Commissioners to The United Church of Canada’s 41st General Council have begun to converge on Ottawa’s Carleton University. For the next seven days, 350 commissioners will debate church doctrine and beliefs, choose a new moderator from among 15 candidates, discuss the denomination’s future and vote on an Israel-Palestine position paper that could shape the future of the United Church’s official relationship with the Canadian Jewish community.
Although it’s one of more than 125 proposals up for discussion, the debate over the Mideast position paper and its call for a boycott of products produced in Jewish settlements in the occupied West Bank will dominate the meeting. Canada’s main Jewish advocacy organization, the Centre for Israel and Jewish Affairs (CIJA) has lobbied against the proposal for the past two months. The organization has repeatedly stated that any form of boycott will likely mean an end to amiable official United Church-Jewish dialogue. That view has been echoed by a handful of vocal United Church ministers, laypeople and politicians with United Church ties.
If General Council organizers had any hope of dealing quietly with the church’s Israel-Palestine report and its controversial proposals, they probably chose the wrong city — Ottawa is home to a small army of journalists — and the wrong time: Parliament is in summer recess, and the reporters are hungry for stories. Past General Councils have considered the Israel-Palestine issue in smaller decision-making commissions, but this week’s meeting in Ottawa will make its decision in a full plenary session being fed live to an Internet video link.
The current boycott proposal is the third to be considered by General Council since 2006. It is the least sweeping and most carefully researched proposal to date. Previous boycott proposals have originated with grassroots activists. The current proposal comes from an officially appointed General Council working group on Israel-Palestine policy, chaired by a past moderator, with input from two top General Council staff.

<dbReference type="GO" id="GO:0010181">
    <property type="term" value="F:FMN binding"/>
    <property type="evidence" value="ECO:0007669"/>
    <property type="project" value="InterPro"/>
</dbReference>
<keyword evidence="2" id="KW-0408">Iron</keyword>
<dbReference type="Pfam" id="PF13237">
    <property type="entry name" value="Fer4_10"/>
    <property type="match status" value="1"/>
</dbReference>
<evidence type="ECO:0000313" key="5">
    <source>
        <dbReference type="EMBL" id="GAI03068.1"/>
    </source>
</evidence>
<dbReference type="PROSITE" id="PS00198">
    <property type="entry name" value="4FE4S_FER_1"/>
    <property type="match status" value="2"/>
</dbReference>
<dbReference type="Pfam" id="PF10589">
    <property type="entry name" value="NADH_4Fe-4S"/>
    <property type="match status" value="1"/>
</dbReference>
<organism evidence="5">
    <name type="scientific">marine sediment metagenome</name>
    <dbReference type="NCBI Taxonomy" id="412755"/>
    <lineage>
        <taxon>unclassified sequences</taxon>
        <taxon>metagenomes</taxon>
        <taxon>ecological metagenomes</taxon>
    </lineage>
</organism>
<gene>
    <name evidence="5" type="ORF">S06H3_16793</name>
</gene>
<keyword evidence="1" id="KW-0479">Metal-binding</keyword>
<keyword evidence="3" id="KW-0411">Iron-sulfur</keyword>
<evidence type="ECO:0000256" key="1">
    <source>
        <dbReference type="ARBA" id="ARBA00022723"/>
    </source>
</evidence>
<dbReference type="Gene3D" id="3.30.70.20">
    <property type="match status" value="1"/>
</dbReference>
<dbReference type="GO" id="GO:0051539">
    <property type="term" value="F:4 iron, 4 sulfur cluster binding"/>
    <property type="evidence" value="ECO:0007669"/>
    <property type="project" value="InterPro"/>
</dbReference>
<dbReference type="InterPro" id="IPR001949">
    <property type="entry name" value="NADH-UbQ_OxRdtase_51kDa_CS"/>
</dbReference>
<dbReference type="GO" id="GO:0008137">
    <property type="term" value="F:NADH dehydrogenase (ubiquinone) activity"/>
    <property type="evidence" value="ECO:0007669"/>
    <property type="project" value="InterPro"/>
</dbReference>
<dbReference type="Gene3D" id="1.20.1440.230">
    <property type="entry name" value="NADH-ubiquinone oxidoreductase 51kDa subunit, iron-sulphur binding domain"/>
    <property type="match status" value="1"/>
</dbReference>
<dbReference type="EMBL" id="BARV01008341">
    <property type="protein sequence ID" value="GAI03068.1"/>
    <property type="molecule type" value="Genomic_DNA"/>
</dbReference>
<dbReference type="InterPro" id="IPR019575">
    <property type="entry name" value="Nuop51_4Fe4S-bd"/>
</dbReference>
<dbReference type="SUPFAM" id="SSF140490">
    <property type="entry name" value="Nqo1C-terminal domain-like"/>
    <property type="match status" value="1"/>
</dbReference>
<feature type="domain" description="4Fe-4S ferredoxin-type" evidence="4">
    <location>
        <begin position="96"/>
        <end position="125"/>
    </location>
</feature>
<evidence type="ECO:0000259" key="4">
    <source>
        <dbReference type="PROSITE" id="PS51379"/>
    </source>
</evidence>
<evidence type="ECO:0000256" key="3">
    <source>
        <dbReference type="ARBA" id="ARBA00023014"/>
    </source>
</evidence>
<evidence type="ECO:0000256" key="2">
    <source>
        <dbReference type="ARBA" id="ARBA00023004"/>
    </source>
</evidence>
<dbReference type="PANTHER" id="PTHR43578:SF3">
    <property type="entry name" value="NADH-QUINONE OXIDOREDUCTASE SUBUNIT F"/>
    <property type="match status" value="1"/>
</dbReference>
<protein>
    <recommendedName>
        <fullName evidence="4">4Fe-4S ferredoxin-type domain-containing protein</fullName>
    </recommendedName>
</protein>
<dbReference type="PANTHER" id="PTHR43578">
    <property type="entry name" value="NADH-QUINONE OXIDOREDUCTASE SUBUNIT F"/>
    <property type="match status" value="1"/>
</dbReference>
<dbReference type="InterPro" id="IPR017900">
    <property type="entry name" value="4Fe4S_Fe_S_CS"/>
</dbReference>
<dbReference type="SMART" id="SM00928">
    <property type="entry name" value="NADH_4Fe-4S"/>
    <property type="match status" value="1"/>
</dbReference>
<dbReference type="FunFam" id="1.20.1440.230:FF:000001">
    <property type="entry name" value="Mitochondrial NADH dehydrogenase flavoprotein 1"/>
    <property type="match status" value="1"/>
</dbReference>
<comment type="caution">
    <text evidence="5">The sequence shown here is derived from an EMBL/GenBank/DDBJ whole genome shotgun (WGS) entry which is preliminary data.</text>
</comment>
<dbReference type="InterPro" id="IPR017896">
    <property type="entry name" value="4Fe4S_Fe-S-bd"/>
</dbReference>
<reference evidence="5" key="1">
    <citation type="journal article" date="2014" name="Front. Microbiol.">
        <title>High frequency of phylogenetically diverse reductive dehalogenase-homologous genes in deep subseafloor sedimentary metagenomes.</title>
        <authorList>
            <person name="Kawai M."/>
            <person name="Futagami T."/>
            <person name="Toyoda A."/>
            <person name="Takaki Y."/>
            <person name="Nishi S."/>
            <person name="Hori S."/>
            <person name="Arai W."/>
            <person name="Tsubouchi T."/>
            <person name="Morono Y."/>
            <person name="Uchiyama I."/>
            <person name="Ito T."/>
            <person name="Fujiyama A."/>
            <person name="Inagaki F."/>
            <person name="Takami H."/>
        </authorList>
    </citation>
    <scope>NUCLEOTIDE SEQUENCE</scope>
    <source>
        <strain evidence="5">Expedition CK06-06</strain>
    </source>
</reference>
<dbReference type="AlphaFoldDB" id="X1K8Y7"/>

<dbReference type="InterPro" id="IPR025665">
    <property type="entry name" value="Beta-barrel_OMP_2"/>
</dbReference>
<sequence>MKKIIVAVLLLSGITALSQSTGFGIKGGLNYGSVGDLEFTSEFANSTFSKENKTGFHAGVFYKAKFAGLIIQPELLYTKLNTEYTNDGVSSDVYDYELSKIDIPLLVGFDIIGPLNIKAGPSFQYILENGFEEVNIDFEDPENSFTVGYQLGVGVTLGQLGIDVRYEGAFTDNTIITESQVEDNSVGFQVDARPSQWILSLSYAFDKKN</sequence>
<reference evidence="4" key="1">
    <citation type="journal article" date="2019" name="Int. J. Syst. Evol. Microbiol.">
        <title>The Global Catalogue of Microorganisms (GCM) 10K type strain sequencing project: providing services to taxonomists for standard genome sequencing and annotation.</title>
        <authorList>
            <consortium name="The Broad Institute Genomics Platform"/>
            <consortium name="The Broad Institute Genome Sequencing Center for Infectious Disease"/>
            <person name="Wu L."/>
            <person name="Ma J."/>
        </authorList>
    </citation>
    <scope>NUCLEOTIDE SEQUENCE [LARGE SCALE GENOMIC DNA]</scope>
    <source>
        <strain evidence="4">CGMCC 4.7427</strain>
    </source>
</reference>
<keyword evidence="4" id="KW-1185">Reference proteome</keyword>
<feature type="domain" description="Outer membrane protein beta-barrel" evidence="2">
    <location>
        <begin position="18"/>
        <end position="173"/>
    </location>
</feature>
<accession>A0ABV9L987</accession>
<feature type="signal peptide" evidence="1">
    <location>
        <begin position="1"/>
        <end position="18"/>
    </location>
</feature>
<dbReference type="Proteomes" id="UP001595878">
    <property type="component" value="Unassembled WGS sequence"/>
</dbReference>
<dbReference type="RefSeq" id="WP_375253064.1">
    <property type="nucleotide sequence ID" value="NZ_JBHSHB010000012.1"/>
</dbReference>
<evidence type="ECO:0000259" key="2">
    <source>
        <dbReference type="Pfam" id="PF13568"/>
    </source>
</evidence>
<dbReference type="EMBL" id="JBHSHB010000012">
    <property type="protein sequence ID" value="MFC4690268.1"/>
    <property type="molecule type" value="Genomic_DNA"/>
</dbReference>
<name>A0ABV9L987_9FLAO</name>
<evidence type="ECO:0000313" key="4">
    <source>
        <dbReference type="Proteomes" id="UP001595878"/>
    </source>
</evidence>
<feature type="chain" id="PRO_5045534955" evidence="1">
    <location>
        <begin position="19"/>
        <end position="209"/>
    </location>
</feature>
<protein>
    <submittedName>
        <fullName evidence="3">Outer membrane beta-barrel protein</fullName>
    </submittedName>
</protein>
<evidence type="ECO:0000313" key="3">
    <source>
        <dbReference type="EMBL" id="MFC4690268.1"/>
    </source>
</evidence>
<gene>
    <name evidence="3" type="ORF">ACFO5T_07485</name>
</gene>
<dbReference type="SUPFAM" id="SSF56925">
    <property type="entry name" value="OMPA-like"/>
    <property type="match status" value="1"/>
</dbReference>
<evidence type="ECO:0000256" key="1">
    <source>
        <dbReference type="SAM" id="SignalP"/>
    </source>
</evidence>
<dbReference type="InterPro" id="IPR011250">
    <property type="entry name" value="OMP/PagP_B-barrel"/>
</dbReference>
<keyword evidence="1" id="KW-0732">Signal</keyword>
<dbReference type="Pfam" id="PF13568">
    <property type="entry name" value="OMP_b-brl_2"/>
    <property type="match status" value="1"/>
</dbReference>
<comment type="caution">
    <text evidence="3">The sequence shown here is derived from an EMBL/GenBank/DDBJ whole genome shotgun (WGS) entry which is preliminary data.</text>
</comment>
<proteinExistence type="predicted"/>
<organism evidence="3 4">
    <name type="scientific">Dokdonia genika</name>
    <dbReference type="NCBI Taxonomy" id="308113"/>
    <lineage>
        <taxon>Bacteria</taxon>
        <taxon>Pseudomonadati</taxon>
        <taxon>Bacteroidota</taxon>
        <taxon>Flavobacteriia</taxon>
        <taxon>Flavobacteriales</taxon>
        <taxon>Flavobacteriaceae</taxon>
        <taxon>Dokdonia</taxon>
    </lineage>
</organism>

The report denounces references to Israel as an apartheid state and affirms Israel as a Jewish state. It also supports a negotiated settlement to Palestinian refugees’ right of return.
The working group spent 12 days in Israel and the occupied territories last year. One of its members later served for three months in the West Bank village of Yanoun, as part of the World Council of Churches’ Ecumenical Accompaniment Programme in Palestine and Israel.
Commissioners are likely to hear from Palestinian and Jewish guests. Along with the Israel-Palestine report itself, they can consider input from 17 non-United Church groups posted on the General Council 41 website
, ranging from CIJA’s 18-page rebuttal to an Internet commentary by Concordia University history professor Stephen Scheinberg, co-chair of Canadian Friends of Peace Now and a member of CIJA’s Montreal regional board. He urges the United Church to “stand firm” against what he sees as attempts by CIJA to equate a targeted boycott with a full boycott, divestment and sanctions (BDS) strategy, and squash any future criticism of Israeli settlements.
There’s also pressure from within the church. Nine senators who are United Church members wrote to call the boycott proposal “strange” and said adopting it would be tantamount to choosing sides in the Israel-Palestine conflict.
Rev. Andrew Love of Arnprior, Ont., has also spoken out against the working group report and boycott proposal, launching a website and online petition in opposition. He will be staffing an information table at General Council.
Love has joined forces with CIJA in commissioning a survey of 500 United Church members on the boycott issue, conducted by Ottawa-based pollsters the Gandalf Group. Promising to release the full survey results early next week, Love says it shows that “an overwhelming majority” of those polled are opposed to a boycott of any kind against Israel and want the church to “stay neutral” in the matter.
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